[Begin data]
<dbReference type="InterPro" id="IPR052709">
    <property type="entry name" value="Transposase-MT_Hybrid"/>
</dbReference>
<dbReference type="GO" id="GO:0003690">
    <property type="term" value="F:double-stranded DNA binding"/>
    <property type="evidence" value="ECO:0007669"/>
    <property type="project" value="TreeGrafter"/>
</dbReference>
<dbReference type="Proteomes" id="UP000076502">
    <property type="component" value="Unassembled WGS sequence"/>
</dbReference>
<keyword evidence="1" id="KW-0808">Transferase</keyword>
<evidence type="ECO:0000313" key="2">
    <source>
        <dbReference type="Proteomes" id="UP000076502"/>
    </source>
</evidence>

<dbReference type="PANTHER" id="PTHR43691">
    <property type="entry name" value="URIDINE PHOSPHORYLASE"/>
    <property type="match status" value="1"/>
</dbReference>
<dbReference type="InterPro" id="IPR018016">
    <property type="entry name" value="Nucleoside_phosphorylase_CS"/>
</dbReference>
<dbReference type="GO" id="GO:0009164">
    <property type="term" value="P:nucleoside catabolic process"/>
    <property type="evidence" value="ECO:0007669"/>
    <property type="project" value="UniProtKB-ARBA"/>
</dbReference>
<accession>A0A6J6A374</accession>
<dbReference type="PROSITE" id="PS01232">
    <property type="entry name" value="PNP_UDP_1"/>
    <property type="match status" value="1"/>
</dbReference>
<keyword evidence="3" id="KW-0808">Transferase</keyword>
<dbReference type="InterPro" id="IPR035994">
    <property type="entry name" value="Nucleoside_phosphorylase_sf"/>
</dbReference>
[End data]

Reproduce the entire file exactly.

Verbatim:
<dbReference type="InterPro" id="IPR052709">
    <property type="entry name" value="Transposase-MT_Hybrid"/>
</dbReference>
<dbReference type="GO" id="GO:0003690">
    <property type="term" value="F:double-stranded DNA binding"/>
    <property type="evidence" value="ECO:0007669"/>
    <property type="project" value="TreeGrafter"/>
</dbReference>
<dbReference type="Proteomes" id="UP000076502">
    <property type="component" value="Unassembled WGS sequence"/>
</dbReference>
<keyword evidence="1" id="KW-0808">Transferase</keyword>
<evidence type="ECO:0000313" key="2">
    <source>
        <dbReference type="Proteomes" id="UP000076502"/>
    </source>
</evidence>

<dbReference type="PANTHER" id="PTHR43691">
    <property type="entry name" value="URIDINE PHOSPHORYLASE"/>
    <property type="match status" value="1"/>
</dbReference>
<dbReference type="InterPro" id="IPR018016">
    <property type="entry name" value="Nucleoside_phosphorylase_CS"/>
</dbReference>
<dbReference type="GO" id="GO:0009164">
    <property type="term" value="P:nucleoside catabolic process"/>
    <property type="evidence" value="ECO:0007669"/>
    <property type="project" value="UniProtKB-ARBA"/>
</dbReference>
<accession>A0A6J6A374</accession>
<dbReference type="PROSITE" id="PS01232">
    <property type="entry name" value="PNP_UDP_1"/>
    <property type="match status" value="1"/>
</dbReference>
<keyword evidence="3" id="KW-0808">Transferase</keyword>
<dbReference type="InterPro" id="IPR035994">
    <property type="entry name" value="Nucleoside_phosphorylase_sf"/>
</dbReference>